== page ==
If All You Ate Were Potatoes, You’d Get All Your Protein And Essential Amino Acids

I feel compelled to republish the following post from 6 years ago because people keep asking me how you can get enough protein by eating potatoes.

PotatoEAAs3

Me and my potatoes.

Doug asked:

“I still don’t understand why more care isn’t necessary to avoid deficiencies of the essential amino acids. Is it the case that these amino acids are present in all fruits and vegetables? (I didn’t think this was so, but you mentioned on that other thread that thinking has changed in this regard.) Or is it simply that easy to avoid a deficiency of an essential amino acid by consuming any mixture of fruits and vegetables?”

I would answer “Yes” to Doug’s last question. I thought it summed up the facts well.

Plants are capable of manufacturing all 20 amino acids, which include the essential amino acids (EAAs), although amounts vary. I checked a number of foods (potatoes, broccoli, tomatoes, asparagus, corn, rice, oatmeal, beans, and others) and found all EAAs in each of these foods. Even an apple which is listed as having 0 grams of protein has all the EAAs, albeit in small amounts.

Since I said in an earlier comment, “No mixing of foods is necessary. If all you ate were potatoes, you’d get all your amino acids,” I felt obliged to back it up. Below is my back-up.

  • The first column lists all 8 EAAs for adults.
  • The second column lists the World Health Organization’s recommended intake per body weight.
  • The third column lists the specific RDI for a 120 lb adult.
  • The fourth column lists the amount of each AA in a medium potato, with skin.
  • The fifth column lists the amount of each AA in 5 medium potatoes.
  • The last column lists the % of recommended intake (for a 120 lb adult) for each AA when 5 potatoes are consumed.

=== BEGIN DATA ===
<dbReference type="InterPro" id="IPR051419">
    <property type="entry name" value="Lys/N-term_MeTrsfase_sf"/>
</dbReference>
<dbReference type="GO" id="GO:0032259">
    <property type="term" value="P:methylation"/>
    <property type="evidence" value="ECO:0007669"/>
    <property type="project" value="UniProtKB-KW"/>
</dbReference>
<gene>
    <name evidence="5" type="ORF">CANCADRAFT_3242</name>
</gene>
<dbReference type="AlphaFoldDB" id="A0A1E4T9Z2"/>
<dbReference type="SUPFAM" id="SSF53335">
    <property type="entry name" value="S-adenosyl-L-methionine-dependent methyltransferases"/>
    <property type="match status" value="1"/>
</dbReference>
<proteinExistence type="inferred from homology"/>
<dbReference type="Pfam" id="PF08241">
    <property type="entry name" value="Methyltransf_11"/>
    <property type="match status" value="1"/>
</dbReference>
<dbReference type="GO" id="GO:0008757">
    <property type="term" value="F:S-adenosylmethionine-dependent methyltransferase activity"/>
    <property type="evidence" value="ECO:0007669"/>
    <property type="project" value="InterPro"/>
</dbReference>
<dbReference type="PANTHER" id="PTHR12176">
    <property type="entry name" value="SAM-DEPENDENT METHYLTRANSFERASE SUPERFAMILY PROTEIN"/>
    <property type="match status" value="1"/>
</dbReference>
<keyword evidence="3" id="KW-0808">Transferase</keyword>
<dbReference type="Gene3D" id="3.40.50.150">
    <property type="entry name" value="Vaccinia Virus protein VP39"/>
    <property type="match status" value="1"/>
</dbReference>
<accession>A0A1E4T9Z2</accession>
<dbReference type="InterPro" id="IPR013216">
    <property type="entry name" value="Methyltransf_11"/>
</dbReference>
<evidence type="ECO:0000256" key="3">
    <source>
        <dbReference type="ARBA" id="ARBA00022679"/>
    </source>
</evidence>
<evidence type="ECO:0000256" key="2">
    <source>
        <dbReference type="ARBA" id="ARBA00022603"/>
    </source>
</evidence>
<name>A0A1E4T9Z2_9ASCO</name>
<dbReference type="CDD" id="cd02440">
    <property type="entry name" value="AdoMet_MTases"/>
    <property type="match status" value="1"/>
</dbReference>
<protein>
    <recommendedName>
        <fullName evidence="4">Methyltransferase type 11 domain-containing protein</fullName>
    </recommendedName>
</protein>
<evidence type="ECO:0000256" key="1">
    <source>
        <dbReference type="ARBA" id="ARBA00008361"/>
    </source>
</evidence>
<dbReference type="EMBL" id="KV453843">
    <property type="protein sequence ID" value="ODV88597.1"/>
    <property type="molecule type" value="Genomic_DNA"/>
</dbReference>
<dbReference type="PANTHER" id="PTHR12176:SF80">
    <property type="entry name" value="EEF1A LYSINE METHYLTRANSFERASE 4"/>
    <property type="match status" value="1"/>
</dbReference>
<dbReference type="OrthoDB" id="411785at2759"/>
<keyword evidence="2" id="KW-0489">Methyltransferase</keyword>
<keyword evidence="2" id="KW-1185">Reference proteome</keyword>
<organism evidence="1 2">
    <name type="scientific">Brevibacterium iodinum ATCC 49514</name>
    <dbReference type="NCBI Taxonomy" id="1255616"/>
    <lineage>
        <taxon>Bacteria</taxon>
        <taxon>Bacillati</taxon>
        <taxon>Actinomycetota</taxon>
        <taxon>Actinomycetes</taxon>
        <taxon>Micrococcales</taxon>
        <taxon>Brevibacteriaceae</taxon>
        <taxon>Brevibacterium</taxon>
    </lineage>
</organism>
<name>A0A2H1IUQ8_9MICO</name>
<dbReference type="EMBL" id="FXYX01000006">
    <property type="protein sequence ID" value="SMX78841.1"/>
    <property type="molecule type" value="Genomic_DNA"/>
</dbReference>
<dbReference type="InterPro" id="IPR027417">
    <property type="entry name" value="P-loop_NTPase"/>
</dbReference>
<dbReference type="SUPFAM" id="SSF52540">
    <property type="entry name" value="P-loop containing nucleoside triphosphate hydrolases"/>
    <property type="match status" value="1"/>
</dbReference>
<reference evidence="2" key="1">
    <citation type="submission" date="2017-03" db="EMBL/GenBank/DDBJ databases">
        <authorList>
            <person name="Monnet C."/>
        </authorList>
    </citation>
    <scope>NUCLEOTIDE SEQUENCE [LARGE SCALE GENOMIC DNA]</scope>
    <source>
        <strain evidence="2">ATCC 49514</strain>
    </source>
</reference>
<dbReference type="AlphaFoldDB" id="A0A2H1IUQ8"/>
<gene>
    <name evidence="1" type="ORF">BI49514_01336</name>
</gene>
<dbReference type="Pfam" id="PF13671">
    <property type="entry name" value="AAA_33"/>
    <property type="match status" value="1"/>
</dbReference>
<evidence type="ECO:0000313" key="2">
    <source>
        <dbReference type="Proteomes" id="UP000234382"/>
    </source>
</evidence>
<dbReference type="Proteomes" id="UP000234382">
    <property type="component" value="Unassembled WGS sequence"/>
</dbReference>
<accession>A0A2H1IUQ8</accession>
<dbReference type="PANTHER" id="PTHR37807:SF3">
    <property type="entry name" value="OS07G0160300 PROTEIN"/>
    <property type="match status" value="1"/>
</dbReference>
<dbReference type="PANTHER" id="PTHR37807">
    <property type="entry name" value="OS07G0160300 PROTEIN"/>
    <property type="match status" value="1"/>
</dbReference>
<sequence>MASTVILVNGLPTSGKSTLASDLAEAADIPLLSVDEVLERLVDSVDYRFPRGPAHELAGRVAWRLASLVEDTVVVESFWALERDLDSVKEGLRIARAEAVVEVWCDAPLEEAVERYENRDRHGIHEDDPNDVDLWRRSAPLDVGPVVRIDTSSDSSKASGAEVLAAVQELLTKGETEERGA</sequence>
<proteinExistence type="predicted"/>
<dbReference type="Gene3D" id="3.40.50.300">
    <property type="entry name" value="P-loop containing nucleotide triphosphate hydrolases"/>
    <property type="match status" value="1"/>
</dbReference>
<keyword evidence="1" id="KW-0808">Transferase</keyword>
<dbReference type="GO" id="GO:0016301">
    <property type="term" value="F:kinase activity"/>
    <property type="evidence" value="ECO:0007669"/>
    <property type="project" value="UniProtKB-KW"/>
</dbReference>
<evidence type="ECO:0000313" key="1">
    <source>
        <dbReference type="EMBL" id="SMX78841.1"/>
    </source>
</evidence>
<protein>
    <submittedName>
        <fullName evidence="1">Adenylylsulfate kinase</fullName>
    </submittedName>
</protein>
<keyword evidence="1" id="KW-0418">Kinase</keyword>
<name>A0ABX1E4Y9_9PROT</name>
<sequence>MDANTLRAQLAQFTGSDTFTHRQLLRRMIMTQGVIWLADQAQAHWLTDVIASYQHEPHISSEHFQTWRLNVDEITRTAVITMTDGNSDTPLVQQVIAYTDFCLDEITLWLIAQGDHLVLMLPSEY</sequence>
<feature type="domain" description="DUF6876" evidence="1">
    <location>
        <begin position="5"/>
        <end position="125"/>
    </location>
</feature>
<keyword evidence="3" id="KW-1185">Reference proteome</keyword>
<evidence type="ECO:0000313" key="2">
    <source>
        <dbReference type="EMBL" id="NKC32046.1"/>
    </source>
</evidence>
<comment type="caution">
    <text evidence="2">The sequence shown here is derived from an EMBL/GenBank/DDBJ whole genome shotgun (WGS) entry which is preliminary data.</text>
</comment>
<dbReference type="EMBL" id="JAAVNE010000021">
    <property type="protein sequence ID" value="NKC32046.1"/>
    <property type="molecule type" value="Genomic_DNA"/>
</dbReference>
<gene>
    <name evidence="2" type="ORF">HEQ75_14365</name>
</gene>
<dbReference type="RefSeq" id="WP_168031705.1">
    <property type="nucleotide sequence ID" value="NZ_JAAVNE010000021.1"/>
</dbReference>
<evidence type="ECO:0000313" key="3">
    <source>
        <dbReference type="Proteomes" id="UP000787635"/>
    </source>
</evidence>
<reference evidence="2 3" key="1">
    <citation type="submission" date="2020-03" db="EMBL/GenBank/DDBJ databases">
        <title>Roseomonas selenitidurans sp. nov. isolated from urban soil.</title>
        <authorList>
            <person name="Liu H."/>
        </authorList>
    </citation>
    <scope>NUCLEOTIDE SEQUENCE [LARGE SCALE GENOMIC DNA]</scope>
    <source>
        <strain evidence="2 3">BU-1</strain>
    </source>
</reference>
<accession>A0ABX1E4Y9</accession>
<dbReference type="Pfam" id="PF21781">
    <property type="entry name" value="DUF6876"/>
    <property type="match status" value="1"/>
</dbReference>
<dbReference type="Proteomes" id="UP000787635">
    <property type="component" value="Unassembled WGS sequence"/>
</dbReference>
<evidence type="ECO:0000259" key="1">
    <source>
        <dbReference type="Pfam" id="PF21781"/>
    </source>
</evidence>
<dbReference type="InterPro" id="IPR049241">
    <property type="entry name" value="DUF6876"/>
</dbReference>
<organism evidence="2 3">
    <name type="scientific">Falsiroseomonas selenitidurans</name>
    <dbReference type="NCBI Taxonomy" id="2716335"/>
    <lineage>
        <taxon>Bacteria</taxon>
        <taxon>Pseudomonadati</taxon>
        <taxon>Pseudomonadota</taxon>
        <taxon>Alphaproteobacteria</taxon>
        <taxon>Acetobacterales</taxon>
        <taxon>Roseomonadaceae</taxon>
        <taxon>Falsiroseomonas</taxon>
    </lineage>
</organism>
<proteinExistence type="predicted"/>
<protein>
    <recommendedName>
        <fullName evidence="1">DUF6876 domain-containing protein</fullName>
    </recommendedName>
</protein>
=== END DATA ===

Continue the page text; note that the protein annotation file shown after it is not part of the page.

PotatoEAAs1
Some notes about this chart:
– The WHO’s recommended intakes represent the minimum amount for an individual with the highest need, multiplied by a factor of 2 for safety. So these are high amounts to begin with.
– Methionine + Cysteine = Total Sulfur Amino Acids
– Phenylalanine + Tyrosine = Total Aromatic Amino Acids
– WHO: World Health Organization
– EAA: Essential Amino Acid

For a 120 pound adult, five potatoes (960 calories) supply over 100% of the recommended intake for all essential amino acids. They also supply 25 grams of total protein.

It’s pretty difficult for an adult to eat a whole food, plant-based diet that doesn’t provide all the essential amino acids, as long as caloric needs are met.

Finally – The pool of AAs that our body uses to manufacture its own proteins isn’t limited by what we eat. Normal daily turnover of our cells provides a substantial pool from which to draw amino acids. Bacteria that line our colon also manufacture AAs, including EAAs, that we can utilize.

It is a misconception that plants provide “incomplete protein.”

Related: In Defense Of The Potato

4 thoughts on “If All You Ate Were Potatoes, You’d Get All Your Protein And Essential Amino Acids

  1. Pingback: In Defense Of The Potato | Fanatic Cook

  2. Marj

    I had gotten away from potatoes (although still ate them occasionally) thinking from reading various sources that they had a high glycemic score and were not all that high in nutrients except potassium. So goody! There’s so many ways to eat them (as the man says) and his story was fascinating. Thanks for posting it.

    Reply
  3. Joel S

    I looked into the 960kCal worth of potato giving you 25g of proteins. Since I did the maths myself some time ago and came to a different conclusion I decided to look into it closer. Turns out the quoted protein content of potato is between 1.7g* and 2.1g per 100g. Is it really that much difference between one potato and the next?

    *Swedish FDA equivalent analysis of Swedish potato

    Reply
    1. Bix Post author

      It’s been a while since I did the math too. I just looked up one entry for potatoes:
      http://nutritiondata.self.com/facts/vegetables-and-vegetable-products/2770/2

      … which lists 3.0g/100g for protein. That works out to about 31g protein for 960 calories. A bit more than I stated here.

      I think it is difficult to list the amount of a nutrient in a natural food because there are so many variables… where and how and when it is grown, harvested, and stored, what type and species. And to 1 or 2 decimal points? It’s a real feat!

      Reply

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